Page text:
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Northwest Salmon



Safety reminders as we travel SD roads

by John Suhr

I was hoping that the new texting and driving law would make a change to some of the accidents occurring across the state, and maybe it will.
Sioux Falls is making the news lately with driver and bike accidents. Sioux Falls while grabbing the attention of their local TV stations and Argus Leader for top coverage of events has brought these to light.
Granted, you do not need to be on an electronic device to be distracted. A lot of other factors can play a role in dangerous driving.
Even last Wednesday night, LeAnn and I were biking with friends in the Aberdeen area. We do not ride at the same speed or go the same distances and on the way back we knew three or so riders were ahead of us. In the distance we could see flashing red lights that looked to be stopped at that point. It seemed really fast for any rescue unit to get on the scene as the bikers were only minutes ahead of us.
Luckily it was none of them, but it appeared to be a not so lucky runner involved in a car accident. We have still not received any word on it, but hope for the best.
Runners, walkers and riders are enjoying the great outdoors of South Dakota and trying to get a little exercise while the sun shines and the weather is warm. Anyone who knows this area knows it is a short season, so they want to enjoy it to their fullest.
There is also another group on the roadways this time of the year. Construction workers. The orange cones and brightly covered vests give them away, but each year some are injured or killed because of a vehicle accident.
Slow down when you see riders, runners or enter construction zones and be prepared to stop.
Put away the cell phones and other distractions and concentrate on the roadways to make it a safe trip for everyone.


By George, by George

Train shortage hurting the economy

by George Thompson

With the small grain harvest set to begin in a couple of weeks, two South Dakota cabinet secretaries went to Washington last week to discuss rail shipment problems with members of the Surface Transportation Board.
Secretarys of Agriculture and Transportation Lucas Lentsch and Darin Berg-quist were to meet with the STB where they were to voice concerns about a shortage of rail shippers to take the state’s commodities to market.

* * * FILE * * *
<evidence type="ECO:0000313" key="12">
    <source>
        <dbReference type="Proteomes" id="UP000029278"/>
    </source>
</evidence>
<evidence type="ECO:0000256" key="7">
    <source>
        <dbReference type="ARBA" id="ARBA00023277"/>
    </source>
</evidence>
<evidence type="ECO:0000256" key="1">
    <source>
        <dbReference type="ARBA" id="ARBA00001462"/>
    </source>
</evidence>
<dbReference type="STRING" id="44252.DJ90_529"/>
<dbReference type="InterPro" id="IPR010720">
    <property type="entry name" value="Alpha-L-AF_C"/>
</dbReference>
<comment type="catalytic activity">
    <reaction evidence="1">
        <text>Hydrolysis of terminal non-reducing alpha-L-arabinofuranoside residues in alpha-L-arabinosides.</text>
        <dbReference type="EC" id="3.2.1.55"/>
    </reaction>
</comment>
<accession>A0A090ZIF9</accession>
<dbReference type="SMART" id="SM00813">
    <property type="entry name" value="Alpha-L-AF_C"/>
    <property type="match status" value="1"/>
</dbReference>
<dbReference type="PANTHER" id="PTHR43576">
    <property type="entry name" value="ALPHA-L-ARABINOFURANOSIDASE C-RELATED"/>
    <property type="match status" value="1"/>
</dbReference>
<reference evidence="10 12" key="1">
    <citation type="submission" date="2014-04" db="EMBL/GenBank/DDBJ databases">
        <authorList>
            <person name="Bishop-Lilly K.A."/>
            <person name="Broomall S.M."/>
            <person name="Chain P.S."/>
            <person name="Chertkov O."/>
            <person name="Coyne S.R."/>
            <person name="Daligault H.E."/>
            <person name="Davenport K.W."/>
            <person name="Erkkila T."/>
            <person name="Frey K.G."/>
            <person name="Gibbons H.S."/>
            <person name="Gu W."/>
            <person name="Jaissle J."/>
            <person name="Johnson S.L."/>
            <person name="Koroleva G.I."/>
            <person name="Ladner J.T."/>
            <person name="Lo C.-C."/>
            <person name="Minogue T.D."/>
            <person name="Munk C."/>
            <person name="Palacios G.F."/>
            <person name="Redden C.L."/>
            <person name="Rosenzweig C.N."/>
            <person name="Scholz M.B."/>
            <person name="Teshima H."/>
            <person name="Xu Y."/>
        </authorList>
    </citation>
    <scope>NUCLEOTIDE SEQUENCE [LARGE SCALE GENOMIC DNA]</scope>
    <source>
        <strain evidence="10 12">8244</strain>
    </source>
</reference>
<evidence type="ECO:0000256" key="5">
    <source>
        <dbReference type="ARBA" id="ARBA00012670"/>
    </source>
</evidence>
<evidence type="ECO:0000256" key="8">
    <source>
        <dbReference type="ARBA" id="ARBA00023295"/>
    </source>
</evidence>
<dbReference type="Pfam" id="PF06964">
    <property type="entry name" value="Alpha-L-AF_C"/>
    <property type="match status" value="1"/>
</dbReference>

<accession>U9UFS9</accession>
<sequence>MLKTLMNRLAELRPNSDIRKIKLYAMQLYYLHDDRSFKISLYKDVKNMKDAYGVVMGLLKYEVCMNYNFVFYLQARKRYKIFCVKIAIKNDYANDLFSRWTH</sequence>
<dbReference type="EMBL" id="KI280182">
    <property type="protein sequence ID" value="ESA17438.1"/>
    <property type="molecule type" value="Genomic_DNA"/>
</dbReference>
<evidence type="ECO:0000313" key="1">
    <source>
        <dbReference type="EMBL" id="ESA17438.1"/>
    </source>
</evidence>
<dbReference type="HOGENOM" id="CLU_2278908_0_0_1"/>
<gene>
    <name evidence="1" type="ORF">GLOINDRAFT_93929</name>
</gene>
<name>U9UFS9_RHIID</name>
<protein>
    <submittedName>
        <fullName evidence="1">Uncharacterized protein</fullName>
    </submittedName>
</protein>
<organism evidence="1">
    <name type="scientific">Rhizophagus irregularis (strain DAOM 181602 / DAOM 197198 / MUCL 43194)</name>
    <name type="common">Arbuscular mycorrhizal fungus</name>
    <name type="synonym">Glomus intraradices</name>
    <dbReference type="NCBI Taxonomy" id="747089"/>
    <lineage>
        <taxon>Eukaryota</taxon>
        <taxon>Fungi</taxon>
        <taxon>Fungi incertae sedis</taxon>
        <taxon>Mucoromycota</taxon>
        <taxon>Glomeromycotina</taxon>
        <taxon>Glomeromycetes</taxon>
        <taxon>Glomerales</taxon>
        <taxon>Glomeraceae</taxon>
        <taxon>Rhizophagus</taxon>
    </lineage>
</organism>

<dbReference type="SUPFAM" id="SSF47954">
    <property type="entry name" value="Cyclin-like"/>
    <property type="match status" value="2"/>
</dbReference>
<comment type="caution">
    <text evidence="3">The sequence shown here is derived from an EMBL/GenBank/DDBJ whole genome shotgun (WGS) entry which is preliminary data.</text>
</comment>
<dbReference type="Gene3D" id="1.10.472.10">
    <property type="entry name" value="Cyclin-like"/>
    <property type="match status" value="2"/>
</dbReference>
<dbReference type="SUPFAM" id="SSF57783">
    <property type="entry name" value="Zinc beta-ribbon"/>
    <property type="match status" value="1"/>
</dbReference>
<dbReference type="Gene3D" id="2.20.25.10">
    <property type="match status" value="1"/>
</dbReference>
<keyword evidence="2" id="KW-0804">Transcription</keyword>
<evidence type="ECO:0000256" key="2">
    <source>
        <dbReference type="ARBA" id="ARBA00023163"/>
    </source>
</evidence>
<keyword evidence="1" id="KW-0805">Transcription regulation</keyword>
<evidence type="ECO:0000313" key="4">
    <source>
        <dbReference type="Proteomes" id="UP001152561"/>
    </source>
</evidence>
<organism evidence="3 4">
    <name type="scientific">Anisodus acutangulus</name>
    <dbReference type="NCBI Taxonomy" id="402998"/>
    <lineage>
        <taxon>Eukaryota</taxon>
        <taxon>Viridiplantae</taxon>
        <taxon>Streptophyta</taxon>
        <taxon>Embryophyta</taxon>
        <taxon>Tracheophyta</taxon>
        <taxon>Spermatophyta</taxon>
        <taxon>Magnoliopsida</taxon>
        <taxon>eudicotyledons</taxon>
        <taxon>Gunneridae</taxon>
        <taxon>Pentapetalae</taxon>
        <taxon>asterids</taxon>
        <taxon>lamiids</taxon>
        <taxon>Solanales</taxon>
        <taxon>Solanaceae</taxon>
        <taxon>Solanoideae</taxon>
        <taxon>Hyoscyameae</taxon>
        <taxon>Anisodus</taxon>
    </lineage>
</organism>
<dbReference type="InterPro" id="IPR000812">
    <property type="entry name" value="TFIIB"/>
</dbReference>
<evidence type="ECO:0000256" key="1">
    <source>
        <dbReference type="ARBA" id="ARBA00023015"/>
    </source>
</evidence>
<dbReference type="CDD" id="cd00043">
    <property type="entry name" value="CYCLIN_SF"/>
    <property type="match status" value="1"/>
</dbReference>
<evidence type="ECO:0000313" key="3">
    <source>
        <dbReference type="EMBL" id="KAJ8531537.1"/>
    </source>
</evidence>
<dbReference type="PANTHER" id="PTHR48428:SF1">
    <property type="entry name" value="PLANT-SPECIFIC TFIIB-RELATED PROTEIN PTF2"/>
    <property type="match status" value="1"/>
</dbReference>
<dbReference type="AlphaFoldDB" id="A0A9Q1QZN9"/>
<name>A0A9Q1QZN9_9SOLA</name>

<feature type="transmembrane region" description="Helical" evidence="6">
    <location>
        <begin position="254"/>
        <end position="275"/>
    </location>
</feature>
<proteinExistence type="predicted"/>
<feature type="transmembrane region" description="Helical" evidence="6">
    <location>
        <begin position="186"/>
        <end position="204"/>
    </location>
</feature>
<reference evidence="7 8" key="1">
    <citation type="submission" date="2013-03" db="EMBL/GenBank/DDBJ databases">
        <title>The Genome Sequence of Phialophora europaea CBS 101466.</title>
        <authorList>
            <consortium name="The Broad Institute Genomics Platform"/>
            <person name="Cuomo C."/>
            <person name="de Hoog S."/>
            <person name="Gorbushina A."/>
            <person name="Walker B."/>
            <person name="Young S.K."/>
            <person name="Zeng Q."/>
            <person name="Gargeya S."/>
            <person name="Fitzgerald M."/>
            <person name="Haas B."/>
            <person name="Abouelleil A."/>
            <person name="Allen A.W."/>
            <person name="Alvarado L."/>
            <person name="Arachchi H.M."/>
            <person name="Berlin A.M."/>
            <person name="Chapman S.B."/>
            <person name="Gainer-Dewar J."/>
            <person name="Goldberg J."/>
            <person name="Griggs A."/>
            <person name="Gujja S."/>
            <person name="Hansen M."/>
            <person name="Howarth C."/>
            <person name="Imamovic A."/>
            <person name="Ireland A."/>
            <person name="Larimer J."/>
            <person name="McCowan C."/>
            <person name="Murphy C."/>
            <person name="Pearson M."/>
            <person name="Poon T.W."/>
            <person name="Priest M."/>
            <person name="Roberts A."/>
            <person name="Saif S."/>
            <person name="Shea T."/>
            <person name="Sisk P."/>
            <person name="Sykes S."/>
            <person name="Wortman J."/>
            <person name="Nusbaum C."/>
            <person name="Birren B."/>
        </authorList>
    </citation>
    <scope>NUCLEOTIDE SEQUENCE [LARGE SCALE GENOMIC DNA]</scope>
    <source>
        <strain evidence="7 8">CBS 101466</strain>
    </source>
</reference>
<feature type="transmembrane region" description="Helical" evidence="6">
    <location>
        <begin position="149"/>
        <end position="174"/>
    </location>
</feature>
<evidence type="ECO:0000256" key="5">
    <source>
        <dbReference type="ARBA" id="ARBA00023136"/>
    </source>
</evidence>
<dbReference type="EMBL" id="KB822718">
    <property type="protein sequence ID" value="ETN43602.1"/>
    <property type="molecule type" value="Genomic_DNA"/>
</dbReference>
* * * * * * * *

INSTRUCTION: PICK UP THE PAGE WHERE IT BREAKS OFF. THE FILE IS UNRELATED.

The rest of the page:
This isn’t the first time the state has lobbied the feds. Lentsch met with the board in April over a backlog of shipments, and the agency issued a decision directing railways to report their plans to ensure delivery of fertilizer.
Now the two state cabinet chiefs plan to do some lobbying for this fall to avoid a repeat of last spring.
Among the reasons for a nationwide train shortage are the recession and the fact that railroads are shipping more crude oil from North Dakota Bakken oil patch.
During the recession, railroads put hundreds of thousands of rail cars into storage and cut staff as demand plummeted. But once demand rebounded they’ve been slow to bring their shipping capacity back to pre-recessionary levels.
Oil shipments apparently are more profitable and less time consuming than grain or fertilizer shipments. But the oil industry isn’t out of the woods either because Congress is looking at forcing carriers to pull older, less safe tank cars out of service.
South Dakota isn’t the only one to be impacted by this shortage. Elevators throughout the Grain Belt report similar problems. So do ag producers in western Canada.
These days grain elevators are working overtime to clear out their bins in anticipation of another big harvest.
The shortage of locomotives hit the auto industry just as hard. Last April close to 4,000 new Chrysler automobiles sat in Detroit awaiting delivery. Ford and General Motors were also forced to delay shipments which ate into profit margins and thwarted a surge in new car sales.
Frustration among saw mill and pulp mill owners rose as a rail car shortage forced the timber industry to find alternate ways to ship lumber products.
Add into the mix a shortage of over the road truck and we could be in for a problematic fall where the price of everything goes higher.
bye george

Lots to do in the area if you build the connections

by Amanda Fanger

 It sort of gets my feathers ruffled whenever I hear people complain about living in a small community because they think there isn’t anything to do.
I know I’m somewhat of an adventure junkie but I simply refuse to accept this way of thinking.